The increasing popularity of laser cutting and welding of metal parts prior to the painting process is causing problems for finishers. Using a laser to cut metal creates a difficult to remove oxide scale on the metal. As the use of lasers in the metalworking industry has grown, this scale produced during the laser cutting process has become one of the most widely encountered inorganic soils in the metal finishing industry. Historically laser scale removal chemicals have been based upon sulfuric acid, which removes the scale but causes side effect problems. Chemical Methods has developed a laser scale remover that does not use sulfuric acid.
(PRWEB) June 9, 2005 -- “The oxide layer formed during the laser cutting
process manifests itself as a loosely adhering scale that easily chips and
cracks from the metal surface upon impact. Therefore, its removal is necessary
before painting. Otherwise, adhesion failure, customer complaints and warranty
claims will result,” said Tom Fabek, VP Sales & Marketing.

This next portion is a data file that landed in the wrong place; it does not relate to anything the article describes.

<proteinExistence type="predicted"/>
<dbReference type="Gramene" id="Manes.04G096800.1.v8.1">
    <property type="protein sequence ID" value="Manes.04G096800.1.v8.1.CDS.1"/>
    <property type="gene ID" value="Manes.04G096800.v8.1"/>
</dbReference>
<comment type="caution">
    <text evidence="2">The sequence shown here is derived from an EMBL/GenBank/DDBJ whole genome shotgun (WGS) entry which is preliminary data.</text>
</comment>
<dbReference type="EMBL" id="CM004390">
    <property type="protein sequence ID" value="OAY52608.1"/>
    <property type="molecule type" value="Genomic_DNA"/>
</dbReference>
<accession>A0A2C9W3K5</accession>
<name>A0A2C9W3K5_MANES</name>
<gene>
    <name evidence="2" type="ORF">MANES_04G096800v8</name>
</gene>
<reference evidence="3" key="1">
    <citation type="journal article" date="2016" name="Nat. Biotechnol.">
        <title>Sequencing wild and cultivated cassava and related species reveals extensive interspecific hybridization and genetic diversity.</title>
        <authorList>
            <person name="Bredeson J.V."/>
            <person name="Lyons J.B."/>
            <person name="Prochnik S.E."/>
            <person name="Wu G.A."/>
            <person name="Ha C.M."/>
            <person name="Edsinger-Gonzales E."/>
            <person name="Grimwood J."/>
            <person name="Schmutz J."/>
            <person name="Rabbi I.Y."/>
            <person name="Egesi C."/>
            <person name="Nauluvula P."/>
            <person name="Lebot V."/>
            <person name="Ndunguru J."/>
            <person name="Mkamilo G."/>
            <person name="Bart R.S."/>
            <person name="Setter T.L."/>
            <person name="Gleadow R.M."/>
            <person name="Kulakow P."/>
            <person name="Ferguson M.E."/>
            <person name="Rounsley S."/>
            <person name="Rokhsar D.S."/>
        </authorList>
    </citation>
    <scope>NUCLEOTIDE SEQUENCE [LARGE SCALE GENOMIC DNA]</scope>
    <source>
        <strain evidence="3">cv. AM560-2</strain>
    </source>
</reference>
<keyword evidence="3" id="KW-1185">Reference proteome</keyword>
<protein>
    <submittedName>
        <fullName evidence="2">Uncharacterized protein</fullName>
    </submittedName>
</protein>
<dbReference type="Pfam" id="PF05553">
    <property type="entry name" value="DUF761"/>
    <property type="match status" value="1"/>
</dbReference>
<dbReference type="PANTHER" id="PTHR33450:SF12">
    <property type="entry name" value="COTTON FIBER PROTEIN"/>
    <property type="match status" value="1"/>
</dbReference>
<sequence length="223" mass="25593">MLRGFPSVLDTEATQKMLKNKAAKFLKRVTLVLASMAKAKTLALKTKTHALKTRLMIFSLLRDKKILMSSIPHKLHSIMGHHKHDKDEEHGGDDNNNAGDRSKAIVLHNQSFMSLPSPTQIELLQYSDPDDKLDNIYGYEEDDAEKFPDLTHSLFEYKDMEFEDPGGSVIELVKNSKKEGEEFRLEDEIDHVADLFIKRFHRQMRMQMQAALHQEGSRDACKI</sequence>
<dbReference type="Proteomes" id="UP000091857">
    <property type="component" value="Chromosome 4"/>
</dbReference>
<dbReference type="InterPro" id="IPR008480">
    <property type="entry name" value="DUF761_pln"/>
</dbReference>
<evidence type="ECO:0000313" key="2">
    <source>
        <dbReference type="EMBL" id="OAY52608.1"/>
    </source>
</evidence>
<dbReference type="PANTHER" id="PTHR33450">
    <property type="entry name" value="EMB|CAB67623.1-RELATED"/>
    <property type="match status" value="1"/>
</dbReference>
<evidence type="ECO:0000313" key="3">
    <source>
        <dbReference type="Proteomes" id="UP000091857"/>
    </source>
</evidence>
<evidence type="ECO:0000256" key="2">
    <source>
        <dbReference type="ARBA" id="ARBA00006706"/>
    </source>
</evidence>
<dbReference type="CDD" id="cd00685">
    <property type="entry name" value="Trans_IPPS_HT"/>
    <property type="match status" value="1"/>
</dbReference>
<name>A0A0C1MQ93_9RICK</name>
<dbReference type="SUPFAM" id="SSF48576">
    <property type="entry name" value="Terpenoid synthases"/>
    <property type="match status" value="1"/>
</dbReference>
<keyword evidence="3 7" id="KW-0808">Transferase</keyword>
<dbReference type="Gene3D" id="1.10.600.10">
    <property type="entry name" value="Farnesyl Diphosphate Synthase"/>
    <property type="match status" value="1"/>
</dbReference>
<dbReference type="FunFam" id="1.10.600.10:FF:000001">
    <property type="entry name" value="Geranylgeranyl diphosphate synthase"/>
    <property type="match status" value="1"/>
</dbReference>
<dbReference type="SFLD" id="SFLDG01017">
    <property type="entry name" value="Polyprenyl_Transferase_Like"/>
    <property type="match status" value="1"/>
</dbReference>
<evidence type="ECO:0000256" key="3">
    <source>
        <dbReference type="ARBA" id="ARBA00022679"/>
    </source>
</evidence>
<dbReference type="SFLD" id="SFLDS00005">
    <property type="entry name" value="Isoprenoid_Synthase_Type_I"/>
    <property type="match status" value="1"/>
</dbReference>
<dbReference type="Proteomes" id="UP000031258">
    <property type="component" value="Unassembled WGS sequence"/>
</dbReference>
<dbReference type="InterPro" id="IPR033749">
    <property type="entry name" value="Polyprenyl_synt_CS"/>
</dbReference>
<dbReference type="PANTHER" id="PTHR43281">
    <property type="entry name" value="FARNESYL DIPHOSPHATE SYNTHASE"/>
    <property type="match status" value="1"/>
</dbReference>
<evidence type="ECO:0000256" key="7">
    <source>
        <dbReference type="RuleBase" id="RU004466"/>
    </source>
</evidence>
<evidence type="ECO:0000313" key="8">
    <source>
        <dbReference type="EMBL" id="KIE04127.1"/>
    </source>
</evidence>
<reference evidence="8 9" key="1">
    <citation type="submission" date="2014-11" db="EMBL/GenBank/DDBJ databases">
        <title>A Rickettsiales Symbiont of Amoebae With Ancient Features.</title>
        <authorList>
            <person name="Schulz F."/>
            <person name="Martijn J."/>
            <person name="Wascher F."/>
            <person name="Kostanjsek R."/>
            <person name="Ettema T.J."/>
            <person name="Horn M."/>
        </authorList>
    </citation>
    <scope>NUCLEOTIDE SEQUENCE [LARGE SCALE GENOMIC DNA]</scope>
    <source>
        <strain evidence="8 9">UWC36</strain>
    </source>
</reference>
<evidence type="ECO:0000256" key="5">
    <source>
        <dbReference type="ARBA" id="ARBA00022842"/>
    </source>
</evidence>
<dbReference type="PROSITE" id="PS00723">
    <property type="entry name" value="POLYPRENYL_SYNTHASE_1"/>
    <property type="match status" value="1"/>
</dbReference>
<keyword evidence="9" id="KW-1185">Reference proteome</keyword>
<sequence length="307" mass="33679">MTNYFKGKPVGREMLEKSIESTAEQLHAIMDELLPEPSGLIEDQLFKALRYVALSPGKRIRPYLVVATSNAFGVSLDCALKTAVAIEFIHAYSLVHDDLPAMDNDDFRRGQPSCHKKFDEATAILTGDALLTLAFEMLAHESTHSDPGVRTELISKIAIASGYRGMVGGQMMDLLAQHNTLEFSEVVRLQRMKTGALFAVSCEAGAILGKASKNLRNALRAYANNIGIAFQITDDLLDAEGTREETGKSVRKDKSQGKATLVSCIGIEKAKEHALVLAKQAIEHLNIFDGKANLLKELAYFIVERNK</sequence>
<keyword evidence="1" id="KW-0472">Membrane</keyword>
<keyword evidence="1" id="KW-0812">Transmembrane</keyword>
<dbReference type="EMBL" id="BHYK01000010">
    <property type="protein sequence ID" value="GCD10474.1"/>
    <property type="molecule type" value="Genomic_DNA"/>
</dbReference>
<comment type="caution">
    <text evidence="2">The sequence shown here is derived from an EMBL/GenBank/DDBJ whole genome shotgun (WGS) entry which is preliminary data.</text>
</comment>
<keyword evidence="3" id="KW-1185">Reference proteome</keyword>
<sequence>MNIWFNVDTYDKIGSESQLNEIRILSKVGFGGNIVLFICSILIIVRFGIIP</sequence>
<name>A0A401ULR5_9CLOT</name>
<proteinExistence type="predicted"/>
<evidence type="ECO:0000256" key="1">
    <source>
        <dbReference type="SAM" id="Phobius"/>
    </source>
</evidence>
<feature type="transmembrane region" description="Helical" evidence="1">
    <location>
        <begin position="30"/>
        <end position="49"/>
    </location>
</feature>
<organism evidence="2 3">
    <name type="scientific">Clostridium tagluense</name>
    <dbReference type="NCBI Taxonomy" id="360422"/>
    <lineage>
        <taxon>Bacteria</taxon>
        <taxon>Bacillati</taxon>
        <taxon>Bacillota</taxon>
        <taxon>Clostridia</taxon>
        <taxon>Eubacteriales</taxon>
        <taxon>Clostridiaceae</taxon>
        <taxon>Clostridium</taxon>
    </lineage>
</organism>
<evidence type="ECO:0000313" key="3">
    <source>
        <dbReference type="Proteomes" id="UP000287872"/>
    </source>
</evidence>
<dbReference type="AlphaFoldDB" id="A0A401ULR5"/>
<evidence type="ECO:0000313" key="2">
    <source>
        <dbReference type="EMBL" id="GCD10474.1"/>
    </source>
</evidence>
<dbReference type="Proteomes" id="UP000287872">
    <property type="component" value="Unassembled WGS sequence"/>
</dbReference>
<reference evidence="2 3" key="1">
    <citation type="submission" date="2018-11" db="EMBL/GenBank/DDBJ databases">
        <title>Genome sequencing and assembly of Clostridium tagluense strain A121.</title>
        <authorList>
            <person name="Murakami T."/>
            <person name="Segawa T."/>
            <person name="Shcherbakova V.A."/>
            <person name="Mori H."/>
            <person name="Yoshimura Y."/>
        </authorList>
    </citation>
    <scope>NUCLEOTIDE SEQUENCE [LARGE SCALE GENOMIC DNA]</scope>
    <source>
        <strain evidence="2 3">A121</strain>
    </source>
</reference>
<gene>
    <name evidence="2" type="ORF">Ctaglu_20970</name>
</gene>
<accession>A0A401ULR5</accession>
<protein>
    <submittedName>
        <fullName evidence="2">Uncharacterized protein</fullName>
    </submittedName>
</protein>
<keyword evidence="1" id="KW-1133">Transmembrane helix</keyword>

The removal of laser oxide scale can be accomplished by mechanical means such as paying workers to use grinding wheels or abrasive blasting, but they are often expensive and inefficient. Using specialty chemicals in automated spray wash systems to remove laser oxide scale requires more up-front planning, but pays significant dividends in terms of efficiency, product quality, lower total product life cycle costs and increased profits.
“Laser oxide scale removal products that are composed mostly of sulfuric acid are extremely aggressive. They remove the laser scale but a negative side effect is that the sulfuric acid often causes damage to the tunnel washers. To address this problem, we have developed an effective laser scale cleaner that does not contain any sulfuric acid,” said Dan Gaba, Technical Director of Chemical Methods.
Now in its 35th year, Chemical Methods is a leader in developing and marketing innovative surface treatment chemicals, metalworking fluids and corrosion inhibitors. The company is headquartered in Cleveland, Ohio. More information about the company and its capabilities is available at our web site www.chemicalmethods.com or call 1-216-476-8400.
Contact: Tom Fabek, VP Sales & Marketing, Chemical Methods, Inc. 1-216-476-8400 x.218
Source: Chemical Methods, Inc.
Web Site: http://www.chemicalmethods.com
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Source : http://www.prweb.com/releases/2005/6/prweb248895.htm